Long story short, KISS (keep it simple stupid). If it works, don't fix it. I'm staying with the traditional IRA.
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Old 08-21-2018, 11:33 PM   #15
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Well, yes, if you just look at returns and current tax situation, then it is typically a wash. In a situation like yours, the advantages to the Roth are just as you listed originally, remaining half of a pair, future rate increases and inherited taxes. There is zero immediate or short term benefit. In fact, the only reason I am looking at it again is because if I convert before the tax rates change, there is an immediate 3% reduction in tax rate, 22% vs 25%, so while not a lot in the big plan, maybe $15k, it is still a net gain tor added future proofing. It is just painful to pay so much taxes for 4/5 years and have to wait until 70 to start seeing the payback of lower taxes pay off. ORP does a good job of illustrating the difference.
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Old 08-21-2018, 11:53 PM   #16
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Perry,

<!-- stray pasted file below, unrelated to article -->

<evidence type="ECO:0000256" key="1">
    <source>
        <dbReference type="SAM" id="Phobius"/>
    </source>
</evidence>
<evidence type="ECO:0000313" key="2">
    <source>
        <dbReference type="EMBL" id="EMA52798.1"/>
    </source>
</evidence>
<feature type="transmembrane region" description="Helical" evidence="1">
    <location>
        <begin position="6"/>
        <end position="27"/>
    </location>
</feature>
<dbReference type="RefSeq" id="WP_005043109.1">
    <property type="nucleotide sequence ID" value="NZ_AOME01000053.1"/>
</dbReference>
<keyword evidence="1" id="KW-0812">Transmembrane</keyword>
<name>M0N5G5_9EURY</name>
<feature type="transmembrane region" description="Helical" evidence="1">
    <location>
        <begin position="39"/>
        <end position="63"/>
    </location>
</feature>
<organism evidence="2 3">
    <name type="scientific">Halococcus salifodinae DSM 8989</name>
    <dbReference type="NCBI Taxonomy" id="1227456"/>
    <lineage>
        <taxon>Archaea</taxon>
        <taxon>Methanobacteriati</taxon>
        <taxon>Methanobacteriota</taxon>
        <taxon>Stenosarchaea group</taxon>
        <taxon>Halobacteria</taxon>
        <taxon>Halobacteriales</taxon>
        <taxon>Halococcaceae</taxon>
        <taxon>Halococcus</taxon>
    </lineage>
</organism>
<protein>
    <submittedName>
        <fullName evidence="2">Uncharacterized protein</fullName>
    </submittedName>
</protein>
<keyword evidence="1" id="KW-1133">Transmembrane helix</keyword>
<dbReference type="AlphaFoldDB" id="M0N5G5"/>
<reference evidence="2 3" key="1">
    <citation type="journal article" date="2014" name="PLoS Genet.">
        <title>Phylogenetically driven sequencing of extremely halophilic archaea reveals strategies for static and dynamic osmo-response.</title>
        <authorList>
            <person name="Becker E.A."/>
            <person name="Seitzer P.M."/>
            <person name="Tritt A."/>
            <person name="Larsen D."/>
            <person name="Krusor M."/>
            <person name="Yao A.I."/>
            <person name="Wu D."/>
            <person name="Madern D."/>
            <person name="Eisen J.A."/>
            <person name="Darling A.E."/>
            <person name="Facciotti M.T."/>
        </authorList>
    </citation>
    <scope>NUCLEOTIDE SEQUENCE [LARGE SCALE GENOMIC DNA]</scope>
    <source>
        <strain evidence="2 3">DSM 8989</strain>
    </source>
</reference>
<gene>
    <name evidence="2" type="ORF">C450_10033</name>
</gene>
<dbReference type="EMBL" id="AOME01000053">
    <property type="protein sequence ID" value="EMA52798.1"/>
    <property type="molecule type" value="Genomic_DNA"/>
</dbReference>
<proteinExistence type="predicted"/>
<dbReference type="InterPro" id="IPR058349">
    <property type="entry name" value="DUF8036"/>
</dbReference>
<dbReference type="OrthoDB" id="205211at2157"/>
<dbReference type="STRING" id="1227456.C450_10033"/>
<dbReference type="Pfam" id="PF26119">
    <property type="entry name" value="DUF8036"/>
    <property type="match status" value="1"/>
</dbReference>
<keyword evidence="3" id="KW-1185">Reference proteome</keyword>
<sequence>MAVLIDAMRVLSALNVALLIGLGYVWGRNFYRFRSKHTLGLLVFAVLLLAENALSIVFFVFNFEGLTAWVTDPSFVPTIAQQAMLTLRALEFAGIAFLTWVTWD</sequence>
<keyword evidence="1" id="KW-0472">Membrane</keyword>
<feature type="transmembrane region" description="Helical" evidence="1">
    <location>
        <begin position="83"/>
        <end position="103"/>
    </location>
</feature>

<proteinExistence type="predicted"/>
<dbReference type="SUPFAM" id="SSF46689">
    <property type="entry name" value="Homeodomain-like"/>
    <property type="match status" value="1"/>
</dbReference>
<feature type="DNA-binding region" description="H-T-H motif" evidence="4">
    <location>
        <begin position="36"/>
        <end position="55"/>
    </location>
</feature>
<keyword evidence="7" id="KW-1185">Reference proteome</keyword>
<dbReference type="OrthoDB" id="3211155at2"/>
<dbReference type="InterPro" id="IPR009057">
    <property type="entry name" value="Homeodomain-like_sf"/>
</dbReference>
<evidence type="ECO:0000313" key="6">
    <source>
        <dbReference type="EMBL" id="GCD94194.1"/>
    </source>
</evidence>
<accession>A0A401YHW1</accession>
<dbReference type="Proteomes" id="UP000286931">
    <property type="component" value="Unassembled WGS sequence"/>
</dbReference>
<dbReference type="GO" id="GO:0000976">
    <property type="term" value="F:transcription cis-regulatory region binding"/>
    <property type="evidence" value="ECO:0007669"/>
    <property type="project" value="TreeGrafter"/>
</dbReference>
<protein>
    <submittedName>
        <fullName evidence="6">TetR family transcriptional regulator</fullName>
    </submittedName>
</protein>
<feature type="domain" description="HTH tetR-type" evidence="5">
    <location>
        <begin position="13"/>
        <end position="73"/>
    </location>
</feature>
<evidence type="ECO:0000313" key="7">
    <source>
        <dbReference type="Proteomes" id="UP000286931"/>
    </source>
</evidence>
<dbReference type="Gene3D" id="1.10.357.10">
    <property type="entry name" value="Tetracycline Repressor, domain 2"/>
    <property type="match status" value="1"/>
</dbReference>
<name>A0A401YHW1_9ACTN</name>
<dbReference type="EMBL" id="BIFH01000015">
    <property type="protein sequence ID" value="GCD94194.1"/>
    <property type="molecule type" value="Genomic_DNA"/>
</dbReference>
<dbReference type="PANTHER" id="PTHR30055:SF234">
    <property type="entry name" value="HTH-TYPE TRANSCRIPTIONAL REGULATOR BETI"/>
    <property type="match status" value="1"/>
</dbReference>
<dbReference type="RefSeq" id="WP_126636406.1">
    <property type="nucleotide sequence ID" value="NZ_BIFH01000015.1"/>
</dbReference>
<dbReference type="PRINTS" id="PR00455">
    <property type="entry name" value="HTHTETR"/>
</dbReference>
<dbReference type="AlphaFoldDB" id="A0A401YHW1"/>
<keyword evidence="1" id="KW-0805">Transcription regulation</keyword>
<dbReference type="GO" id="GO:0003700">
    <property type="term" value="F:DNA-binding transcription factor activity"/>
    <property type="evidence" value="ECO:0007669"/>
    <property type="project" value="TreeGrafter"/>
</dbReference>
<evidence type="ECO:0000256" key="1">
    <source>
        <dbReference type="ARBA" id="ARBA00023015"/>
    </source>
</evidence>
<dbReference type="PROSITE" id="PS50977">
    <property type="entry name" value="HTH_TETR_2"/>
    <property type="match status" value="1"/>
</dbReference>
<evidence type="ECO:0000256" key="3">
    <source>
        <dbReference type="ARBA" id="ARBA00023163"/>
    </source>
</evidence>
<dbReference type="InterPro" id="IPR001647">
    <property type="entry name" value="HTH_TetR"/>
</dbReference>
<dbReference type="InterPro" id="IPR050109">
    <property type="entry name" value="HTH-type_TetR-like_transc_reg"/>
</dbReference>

In our case, we're in the 12% tax bracket now and will still be in the 12% tax bracket after retirement. So the tax burden is basically the same whether we pay it now (Roth) or later (Traditional).

If my wife or I die, the survivor could possibly get bumped into the next tax bracket as an individual. I still think one of us would stay in the same tax bracket as expenses would go down once we're on our own, but even if we should get bumped up it wouldn't be the end of the world. Only a small portion of our income would be taxed at the higher rate anyway.

Taxes will probably increase over time, but so does everything else. As long as we plan accordingly, we should be fine.

My research into the Roth conversion was an interesting exercise. I wasted the better part of a day, but I learned a lot. In our case, the reward just doesn't justify the hassles of converting. We'll stay the course, stick to the plan, and enjoy the years we have left.